‘My Sister, The Serial Killer,’ Oyinkan Braithwaite
Posted by wanderlustathome
Ayoola who has a habit of killing men and Koreda, the elder sister who disposes of the bodies and cleans away the evidence. The fact that Koreda is a nurse makes things easier, she knows exactly what to do. And then one man refuses to get killed.
An easy, racy read. Your attention doesn’t waver even for a second. The social set up, the inner politics in families, patriarchy, body shaming, women as attention seekers, men as shallow beings when it comes to women, everything is told in so subtle a manner that it almost escapes attention. The tug of war between love for oneself and that for family is brought out so well, you are left wondering whether it is really worth it.
‘So?” was the feeling as I finished the book. Yes, it was an excellent read, but then what did the author want to say here was a question I couldn’t find an immediate answer to. Maybe the mind had gone dull, I thought. Or maybe the message was so profound I was totally incapable of understanding it. It took a couple of days to get it, though I doubt whether the comprehension is complete.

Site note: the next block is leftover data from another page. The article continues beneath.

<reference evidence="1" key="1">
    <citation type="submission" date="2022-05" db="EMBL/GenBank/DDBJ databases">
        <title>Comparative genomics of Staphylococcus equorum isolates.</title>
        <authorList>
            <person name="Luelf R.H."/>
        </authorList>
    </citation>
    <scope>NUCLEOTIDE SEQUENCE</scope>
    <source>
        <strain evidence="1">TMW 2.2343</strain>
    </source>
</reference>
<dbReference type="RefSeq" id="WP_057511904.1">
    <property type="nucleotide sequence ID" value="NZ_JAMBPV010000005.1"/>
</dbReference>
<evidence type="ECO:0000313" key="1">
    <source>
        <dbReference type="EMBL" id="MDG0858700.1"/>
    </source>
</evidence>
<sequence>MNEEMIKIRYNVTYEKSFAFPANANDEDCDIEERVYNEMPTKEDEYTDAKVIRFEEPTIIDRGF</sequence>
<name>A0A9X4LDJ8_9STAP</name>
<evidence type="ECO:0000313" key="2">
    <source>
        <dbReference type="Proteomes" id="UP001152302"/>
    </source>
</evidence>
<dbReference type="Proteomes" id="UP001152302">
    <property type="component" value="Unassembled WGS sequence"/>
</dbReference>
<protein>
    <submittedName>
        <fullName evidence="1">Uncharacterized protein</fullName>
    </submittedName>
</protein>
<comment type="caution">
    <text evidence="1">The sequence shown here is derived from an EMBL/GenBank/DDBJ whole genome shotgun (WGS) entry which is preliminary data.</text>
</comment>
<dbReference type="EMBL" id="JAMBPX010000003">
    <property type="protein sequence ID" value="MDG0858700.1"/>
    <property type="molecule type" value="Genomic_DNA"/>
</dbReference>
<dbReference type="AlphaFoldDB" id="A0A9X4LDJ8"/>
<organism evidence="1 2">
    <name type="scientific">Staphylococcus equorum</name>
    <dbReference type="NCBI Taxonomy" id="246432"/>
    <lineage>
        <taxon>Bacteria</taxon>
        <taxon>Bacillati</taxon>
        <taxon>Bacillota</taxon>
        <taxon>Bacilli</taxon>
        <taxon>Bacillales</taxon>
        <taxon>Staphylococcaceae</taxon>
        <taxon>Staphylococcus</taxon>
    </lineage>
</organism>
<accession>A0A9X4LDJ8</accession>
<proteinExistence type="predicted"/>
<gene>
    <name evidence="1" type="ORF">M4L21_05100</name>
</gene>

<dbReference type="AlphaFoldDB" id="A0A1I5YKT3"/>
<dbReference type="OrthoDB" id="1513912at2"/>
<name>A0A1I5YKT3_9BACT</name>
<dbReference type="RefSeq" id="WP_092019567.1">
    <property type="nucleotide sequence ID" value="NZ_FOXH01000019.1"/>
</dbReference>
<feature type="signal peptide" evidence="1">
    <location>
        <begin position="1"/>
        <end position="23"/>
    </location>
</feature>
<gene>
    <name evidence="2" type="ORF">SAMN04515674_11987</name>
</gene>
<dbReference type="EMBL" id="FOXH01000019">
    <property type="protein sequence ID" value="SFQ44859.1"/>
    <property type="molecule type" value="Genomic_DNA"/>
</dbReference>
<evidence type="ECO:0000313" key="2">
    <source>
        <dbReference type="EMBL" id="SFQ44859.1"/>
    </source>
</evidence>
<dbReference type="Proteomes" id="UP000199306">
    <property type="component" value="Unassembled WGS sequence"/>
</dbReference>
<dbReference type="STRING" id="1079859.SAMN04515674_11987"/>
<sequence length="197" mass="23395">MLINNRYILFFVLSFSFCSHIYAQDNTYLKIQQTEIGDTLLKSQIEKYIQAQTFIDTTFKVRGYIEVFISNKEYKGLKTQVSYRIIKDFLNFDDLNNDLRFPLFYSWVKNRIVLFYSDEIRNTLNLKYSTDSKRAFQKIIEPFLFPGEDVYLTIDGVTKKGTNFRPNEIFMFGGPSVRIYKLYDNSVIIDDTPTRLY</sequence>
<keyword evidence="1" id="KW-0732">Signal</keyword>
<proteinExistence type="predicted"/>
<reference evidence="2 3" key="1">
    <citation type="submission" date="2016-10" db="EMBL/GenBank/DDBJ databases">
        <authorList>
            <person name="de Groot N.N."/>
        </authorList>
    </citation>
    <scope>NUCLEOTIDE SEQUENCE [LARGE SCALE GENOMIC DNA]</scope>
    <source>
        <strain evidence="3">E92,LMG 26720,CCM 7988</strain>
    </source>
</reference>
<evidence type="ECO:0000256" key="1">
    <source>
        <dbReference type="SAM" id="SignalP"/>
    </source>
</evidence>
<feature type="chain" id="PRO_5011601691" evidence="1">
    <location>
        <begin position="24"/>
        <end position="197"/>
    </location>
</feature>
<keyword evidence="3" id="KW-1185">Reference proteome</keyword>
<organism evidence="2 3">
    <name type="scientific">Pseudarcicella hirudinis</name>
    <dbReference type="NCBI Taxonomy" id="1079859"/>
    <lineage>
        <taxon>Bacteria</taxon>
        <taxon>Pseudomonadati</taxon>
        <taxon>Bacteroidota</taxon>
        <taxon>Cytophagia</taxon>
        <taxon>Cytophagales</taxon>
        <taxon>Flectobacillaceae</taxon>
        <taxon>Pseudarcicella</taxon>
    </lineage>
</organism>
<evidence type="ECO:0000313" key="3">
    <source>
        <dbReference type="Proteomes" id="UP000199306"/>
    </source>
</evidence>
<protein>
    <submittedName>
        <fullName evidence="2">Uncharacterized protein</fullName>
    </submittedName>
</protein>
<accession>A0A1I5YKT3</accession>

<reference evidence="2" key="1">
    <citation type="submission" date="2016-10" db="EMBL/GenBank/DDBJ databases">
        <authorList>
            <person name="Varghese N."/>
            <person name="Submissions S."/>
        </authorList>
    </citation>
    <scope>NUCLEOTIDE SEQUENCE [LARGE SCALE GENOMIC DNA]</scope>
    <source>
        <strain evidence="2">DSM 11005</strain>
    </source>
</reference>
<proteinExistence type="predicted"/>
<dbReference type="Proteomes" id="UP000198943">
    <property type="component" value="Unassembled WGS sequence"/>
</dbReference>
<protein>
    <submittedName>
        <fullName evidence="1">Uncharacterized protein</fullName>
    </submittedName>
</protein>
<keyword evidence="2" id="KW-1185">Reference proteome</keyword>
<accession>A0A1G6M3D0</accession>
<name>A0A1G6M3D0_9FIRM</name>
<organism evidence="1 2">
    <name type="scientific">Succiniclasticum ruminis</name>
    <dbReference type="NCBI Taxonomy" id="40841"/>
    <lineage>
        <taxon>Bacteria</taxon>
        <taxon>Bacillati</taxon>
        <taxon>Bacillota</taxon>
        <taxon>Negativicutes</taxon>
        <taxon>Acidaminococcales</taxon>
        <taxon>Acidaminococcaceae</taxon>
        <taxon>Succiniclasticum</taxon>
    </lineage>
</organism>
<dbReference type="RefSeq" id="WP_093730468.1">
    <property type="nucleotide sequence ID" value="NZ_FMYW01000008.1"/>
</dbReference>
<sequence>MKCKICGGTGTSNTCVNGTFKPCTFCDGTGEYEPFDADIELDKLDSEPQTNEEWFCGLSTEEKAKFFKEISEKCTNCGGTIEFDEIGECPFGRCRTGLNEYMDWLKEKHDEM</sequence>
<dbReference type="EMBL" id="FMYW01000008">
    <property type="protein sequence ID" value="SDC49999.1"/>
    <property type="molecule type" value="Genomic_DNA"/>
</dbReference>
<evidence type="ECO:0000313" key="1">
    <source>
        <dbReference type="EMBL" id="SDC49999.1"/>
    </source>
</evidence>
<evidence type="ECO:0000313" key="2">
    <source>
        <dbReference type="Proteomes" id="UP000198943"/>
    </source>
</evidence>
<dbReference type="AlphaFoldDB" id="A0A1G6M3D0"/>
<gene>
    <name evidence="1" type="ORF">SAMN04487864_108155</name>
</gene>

Is it because of the fine threads of social background that showed us life in Nigeria? Was it the subtle manner in which reasons for each character’s behavior was explained? Of course, the style of narration is brilliant. Could it be what Braithwaite packed so much in such a short read that you don’t really focus on the killings, but the undercurrents? All those mentions in the best seller / phenomenal books of the year have to have some reason, right? Maybe I’ll have an epiphany some day and get it all in a flash. Meanwhile, it was an excellent stress buster in an otherwise draining week.